Doing church

A pastor once told me that if you gave a man who had never seen a church a Bible, told him to go away, read it, and report back later, he would describe a church unlike what any of us have known. First of all, my pastor friend knows a purely biblical church is a concept open to some interpretation, and any interpretation will have its variations and flaws.

This pastor also understands that there is no ideal church. Some things they do in his particular congregation he might do differently if it were only up to him, but as he says, “It’s not all about me.” He continues to be a pastor in this denomination because he feels nothing they are doing is unbiblical per se, and there are many opportunities to serve God and others there. I must admit that I admire his selflessness, steadfastness, and contentment.

On the other hand, I am not such a good man and question why we need buildings with rooms that get used maybe once a week and cost a lot of money, and I have an aversion to committees, boards, many things labeled as “programs,” and  other trappings of institutional churches.

Regardless, even the churches I have committed myself to that were non-denominational and didn’t own buildings were institutions in the making. It seems we’re always trying to engineer some kind of organization out of an organism born of the Spirit and too often strip it of authentic vitality.

Some people may wonder why I even bother with church at all if I feel this way. I could disavow “church” and claim to embrace Christ, as some people do, but I am part of a congregation because it is utterly unbiblical to do otherwise.

The Body of Christ is the universal church, and He places the members in various places within local gatherings. My duty is not to sit in judgment, but to humbly allow the Spirit of Christ within to lead me to a congregation where I can worship, enjoy the company of good Christian folks, serve others, and be served myself.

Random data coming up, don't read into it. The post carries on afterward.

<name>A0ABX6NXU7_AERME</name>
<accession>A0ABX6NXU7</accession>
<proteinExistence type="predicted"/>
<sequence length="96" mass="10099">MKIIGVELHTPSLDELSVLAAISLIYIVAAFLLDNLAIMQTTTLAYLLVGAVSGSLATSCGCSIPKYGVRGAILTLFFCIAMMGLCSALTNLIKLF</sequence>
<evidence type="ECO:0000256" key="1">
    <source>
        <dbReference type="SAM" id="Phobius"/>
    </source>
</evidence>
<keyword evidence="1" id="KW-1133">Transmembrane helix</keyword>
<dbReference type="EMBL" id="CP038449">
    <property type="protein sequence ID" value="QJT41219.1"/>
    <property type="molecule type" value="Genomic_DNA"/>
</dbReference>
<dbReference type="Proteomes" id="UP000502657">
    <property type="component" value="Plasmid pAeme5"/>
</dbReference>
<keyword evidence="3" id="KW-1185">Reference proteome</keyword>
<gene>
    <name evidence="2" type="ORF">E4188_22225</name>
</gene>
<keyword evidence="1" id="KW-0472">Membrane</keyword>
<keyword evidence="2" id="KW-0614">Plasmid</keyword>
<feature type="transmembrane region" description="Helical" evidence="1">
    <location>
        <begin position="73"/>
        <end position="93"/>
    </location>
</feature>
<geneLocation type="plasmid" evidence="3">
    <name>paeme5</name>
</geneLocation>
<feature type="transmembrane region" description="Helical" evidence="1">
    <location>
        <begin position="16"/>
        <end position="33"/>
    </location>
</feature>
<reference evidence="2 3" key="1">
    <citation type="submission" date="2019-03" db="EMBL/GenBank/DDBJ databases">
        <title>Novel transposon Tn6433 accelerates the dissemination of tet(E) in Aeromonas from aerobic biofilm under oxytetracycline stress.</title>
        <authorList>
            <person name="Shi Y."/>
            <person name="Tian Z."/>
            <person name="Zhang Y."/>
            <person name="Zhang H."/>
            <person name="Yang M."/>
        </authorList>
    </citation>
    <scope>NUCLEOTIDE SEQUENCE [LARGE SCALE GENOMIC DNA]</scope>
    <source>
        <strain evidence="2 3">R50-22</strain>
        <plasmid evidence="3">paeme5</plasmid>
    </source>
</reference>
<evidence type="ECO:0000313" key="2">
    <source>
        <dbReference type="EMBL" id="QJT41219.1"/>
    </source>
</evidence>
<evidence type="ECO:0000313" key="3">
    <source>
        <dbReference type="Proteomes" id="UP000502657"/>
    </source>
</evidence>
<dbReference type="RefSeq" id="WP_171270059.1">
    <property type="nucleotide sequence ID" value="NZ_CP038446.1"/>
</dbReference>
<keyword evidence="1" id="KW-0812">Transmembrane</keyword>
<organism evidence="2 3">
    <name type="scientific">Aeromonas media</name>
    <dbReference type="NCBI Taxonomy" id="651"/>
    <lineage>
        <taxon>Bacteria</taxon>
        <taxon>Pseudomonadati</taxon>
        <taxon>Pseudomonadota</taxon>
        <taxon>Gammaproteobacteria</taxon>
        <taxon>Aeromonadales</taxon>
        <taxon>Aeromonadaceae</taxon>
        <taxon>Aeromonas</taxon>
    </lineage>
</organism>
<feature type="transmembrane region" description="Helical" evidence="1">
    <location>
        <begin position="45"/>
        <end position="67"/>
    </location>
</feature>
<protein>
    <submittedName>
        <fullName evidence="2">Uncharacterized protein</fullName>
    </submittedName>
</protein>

I’ve given up on finding a perfect church, because all churches are made up of people, and being one myself, I know we tend to be fairly screwed-up creatures. When I was younger, I used to see the church as a city on the hill, a place radiant with the perfection and character of Christ. Yeah, it should be that way, I suppose, but now I see it more as the place where I learn to forgive others.

Paul exhorted the Ephesians, “Forgive each other as Christ has forgiven you” (4:32). If we all could wrap ourselves around that idea and start living it out, a whole lot of problems in churches would simply work themselves out. This is especially true if we could be like my pastor friend who says, “It’s not about me.”

He is an example to me in the way he lives out the truth of Philippians 2:4: “Do not merely look out for your own personal interests, but also for the interests of others.” Most of our church problems begin and end with our own individual arrogance and self-centeredness, which distorts our perceptions of our brothers and sisters in Christ and keeps us from truly loving and serving them and our Lord. It doesn’t have to be that way.